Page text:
Michael D. Doyle Bankruptcy and OVI-DUI Attorney in Elyria

the best defense is a good offense.

Michael D. Doyle, attorney at law brings a keen knowledge and courtroom experience to help you navigate the dangerous waters of the US legal system. Contact Attorney Michael D. Doyle today to schedule your free office consultation.

If you are searching for an attorney in Elyria, Ohio, choose Elyria Attorney Michael D. Doyle. Attorney Michael D. Doyle defends his clients' legal rights in courts of law and serves his clients' interests. Attorney Doyle is a legal counselor with years of experience in bankruptcy law, criminal law, personal injury, and general civil litigation.

You can trust Attorney Doyle to guide you or your loved ones through perhaps the most important life experience court proceedings they will ever face.

Court decisions impact the lives of everyone involved. If you find yourself or someone you know facing a court judgment, criminal charge, or any legal issue, you'll want experienced legal counsel defending your interests every step of the way.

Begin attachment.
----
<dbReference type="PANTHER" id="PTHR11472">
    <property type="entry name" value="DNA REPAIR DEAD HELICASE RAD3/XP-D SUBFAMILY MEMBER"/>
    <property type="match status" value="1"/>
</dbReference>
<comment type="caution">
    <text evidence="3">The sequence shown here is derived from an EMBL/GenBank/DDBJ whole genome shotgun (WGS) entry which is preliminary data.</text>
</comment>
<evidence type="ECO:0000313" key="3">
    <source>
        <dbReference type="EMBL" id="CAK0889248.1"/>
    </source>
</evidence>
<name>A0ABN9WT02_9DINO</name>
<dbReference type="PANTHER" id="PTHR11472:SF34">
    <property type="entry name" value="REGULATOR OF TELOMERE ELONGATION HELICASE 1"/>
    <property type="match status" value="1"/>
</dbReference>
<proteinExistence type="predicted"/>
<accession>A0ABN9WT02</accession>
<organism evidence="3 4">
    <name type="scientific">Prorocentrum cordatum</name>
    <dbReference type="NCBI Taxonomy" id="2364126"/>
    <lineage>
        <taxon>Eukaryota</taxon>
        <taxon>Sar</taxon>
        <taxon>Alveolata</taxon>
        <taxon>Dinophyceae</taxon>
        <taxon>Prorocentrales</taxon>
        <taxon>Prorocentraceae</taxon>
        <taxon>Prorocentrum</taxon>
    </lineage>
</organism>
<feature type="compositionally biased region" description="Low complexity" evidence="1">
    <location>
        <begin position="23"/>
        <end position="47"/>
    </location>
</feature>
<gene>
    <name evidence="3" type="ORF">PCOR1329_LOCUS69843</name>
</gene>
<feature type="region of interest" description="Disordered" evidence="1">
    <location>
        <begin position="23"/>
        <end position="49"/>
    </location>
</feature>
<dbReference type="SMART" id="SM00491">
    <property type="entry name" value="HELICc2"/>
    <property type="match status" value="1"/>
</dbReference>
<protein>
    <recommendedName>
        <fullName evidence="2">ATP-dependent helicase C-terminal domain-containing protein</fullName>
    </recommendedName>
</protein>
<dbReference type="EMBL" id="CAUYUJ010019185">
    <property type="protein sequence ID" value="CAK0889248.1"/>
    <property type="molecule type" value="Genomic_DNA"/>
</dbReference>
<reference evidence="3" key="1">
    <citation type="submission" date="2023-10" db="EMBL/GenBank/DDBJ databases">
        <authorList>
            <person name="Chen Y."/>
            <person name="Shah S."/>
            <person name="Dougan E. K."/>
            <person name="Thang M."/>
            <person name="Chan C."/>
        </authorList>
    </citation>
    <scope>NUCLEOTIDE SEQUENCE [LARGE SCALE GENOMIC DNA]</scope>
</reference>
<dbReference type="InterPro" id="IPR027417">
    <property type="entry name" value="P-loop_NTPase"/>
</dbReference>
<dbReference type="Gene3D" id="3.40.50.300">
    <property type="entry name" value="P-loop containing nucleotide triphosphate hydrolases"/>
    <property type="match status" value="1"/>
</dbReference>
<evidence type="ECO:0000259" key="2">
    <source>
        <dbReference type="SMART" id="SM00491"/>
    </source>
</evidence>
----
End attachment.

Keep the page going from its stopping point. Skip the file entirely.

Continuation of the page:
Contact Attorney Michael D. Doyle today to arrange to discuss your situation. His office is conveniently located in downtown Elyria, steps from the Lorain County Justice Center.

What's The Difference?

The Ohio legislature has used several abbreviations for drunk driving over the years. OVI is the current abbreviation, which stands for operating a vehicle while impaired. DUI is a prior abbreviation, which stands for driving under the influence.

OVI is broader than DUI--the difference is that you can be convicted of OVI even if you are not actually driving your vehicle. In fact, the vehicle does not have to be moving or the engine even running to be convicted of OVI so long as you are in the driver’s seat and the keys are within your reach. “Physical control” is similar to OVI, with the exception being that this charge does not require that the vehicle ever have been driven or even started.

Ohio’s General Assembly have used other abbreviations in the past that stand for drunk driving, such as DWI, DWUI, and OMVI, with the current “OVI” abbreviation in place until lawmakers feel that further modification is necessary.